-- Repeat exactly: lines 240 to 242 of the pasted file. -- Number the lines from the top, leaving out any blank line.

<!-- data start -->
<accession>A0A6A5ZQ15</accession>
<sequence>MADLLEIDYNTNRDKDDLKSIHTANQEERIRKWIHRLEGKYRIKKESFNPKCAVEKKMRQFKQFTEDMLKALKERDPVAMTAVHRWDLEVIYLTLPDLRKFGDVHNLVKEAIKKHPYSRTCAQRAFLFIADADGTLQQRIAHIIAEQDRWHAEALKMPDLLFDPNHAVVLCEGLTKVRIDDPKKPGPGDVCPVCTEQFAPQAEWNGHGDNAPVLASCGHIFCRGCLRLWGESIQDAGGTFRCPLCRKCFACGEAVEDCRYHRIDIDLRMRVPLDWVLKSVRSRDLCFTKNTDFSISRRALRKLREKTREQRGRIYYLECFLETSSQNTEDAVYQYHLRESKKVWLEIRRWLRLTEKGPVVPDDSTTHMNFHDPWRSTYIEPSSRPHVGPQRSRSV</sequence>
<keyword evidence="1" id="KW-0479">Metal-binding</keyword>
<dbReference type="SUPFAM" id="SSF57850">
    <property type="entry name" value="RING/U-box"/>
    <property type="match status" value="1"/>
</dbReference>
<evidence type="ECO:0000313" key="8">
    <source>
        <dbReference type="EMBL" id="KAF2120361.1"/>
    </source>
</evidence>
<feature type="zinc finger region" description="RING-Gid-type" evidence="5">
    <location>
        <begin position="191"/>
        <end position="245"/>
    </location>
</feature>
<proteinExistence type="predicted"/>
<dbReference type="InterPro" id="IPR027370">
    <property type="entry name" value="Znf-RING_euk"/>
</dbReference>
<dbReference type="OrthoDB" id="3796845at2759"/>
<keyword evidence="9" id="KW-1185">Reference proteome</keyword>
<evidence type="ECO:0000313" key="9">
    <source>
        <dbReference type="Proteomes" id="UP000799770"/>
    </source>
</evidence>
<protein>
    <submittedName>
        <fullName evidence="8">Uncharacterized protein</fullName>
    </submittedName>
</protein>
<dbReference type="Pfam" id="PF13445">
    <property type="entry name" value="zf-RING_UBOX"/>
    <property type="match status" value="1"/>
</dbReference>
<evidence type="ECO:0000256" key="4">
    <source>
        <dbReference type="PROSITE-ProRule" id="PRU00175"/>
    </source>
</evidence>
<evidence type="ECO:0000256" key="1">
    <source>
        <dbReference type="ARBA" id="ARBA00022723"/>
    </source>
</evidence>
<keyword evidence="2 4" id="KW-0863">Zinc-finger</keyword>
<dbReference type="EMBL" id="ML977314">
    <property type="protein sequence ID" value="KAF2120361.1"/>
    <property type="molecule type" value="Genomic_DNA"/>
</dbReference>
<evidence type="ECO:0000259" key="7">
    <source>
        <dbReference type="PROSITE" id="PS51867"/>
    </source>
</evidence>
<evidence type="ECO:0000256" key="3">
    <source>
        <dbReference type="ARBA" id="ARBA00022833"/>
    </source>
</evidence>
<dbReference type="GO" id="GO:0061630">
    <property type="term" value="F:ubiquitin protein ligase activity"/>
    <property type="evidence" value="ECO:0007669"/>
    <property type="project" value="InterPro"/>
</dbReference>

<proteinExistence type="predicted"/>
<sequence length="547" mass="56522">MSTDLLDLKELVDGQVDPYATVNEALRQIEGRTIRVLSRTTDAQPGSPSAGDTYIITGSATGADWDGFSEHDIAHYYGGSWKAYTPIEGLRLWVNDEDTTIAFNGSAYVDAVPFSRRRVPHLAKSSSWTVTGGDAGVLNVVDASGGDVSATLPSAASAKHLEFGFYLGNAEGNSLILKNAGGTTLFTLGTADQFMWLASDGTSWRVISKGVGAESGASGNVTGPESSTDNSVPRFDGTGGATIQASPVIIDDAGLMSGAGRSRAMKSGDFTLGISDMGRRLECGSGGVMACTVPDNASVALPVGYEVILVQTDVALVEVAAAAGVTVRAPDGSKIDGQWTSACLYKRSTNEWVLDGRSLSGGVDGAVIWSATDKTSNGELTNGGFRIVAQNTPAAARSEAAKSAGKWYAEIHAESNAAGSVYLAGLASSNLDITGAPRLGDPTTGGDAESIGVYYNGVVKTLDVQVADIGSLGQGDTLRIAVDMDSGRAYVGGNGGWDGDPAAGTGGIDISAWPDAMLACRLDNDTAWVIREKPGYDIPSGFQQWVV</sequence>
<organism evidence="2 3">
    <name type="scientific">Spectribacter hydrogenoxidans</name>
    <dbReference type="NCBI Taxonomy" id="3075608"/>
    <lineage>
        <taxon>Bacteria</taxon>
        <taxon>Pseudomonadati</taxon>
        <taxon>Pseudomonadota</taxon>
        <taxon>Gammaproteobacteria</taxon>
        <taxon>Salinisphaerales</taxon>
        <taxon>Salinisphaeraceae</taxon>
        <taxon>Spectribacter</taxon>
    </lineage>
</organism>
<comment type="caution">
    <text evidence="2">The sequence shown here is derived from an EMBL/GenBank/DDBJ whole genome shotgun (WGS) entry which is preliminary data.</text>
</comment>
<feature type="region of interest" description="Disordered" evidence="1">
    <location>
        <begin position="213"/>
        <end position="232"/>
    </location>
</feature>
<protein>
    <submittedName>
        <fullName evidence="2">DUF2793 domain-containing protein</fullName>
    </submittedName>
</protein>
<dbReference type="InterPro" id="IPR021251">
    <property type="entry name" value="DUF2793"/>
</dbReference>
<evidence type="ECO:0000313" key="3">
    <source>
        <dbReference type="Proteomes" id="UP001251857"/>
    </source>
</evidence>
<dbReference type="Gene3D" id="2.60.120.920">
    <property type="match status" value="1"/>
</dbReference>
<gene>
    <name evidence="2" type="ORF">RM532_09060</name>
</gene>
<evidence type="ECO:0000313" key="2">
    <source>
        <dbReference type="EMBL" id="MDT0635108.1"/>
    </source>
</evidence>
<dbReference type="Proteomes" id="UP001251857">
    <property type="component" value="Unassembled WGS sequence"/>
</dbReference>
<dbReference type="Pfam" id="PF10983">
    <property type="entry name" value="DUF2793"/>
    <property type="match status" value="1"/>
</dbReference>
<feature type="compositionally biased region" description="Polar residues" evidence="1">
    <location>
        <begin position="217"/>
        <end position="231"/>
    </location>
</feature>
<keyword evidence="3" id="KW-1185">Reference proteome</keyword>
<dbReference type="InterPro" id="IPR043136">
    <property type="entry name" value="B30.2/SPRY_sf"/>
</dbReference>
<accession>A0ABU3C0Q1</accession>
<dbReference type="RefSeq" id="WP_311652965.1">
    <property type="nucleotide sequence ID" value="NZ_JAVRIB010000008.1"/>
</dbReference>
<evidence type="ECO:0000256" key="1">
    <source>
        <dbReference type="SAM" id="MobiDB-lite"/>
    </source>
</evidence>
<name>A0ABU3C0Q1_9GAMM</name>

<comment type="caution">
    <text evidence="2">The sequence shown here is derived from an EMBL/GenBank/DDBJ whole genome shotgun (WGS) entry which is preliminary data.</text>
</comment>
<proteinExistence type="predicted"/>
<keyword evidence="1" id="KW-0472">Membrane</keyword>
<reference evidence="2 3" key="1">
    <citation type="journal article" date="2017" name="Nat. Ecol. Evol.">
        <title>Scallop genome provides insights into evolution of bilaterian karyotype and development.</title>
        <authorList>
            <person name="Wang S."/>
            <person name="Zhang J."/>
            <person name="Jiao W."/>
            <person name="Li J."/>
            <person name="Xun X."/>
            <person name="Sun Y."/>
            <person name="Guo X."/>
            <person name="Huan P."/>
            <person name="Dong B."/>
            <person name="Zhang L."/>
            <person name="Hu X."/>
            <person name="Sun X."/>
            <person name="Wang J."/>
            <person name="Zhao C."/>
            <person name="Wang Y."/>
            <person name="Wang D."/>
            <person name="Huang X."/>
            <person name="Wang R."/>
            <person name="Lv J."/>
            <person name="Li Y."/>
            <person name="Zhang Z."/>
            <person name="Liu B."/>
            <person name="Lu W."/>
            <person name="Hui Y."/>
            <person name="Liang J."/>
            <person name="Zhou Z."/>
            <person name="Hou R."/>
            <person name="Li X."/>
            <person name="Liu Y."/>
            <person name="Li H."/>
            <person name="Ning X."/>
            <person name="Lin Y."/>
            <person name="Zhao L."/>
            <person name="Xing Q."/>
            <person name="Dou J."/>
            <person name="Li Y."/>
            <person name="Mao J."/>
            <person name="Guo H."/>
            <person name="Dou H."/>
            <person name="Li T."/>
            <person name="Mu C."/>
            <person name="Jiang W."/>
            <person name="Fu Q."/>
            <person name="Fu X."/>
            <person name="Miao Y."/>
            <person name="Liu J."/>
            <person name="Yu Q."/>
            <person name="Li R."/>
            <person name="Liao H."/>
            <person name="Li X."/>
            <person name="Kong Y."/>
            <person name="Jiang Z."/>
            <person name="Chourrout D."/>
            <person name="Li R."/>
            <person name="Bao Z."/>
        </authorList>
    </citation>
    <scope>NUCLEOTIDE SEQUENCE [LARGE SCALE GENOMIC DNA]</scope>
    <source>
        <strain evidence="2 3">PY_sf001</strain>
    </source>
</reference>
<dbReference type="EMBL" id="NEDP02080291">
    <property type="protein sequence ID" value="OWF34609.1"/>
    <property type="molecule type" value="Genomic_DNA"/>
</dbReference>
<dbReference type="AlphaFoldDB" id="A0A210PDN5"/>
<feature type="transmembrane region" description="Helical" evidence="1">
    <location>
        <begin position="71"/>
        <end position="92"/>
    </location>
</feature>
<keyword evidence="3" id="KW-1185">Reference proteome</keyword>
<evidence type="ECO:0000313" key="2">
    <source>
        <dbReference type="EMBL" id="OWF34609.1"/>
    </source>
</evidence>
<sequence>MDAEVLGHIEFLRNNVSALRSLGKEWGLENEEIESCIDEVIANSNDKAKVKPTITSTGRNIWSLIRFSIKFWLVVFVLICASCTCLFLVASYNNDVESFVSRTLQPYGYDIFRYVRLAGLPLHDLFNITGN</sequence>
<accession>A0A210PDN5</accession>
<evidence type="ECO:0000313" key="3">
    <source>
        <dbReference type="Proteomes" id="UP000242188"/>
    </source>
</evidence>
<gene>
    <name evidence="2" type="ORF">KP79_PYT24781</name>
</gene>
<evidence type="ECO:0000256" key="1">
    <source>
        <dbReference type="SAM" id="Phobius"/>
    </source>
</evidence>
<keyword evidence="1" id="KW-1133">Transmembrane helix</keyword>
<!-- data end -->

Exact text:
    <name evidence="2" type="ORF">KP79_PYT24781</name>
</gene>
<evidence type="ECO:0000256" key="1">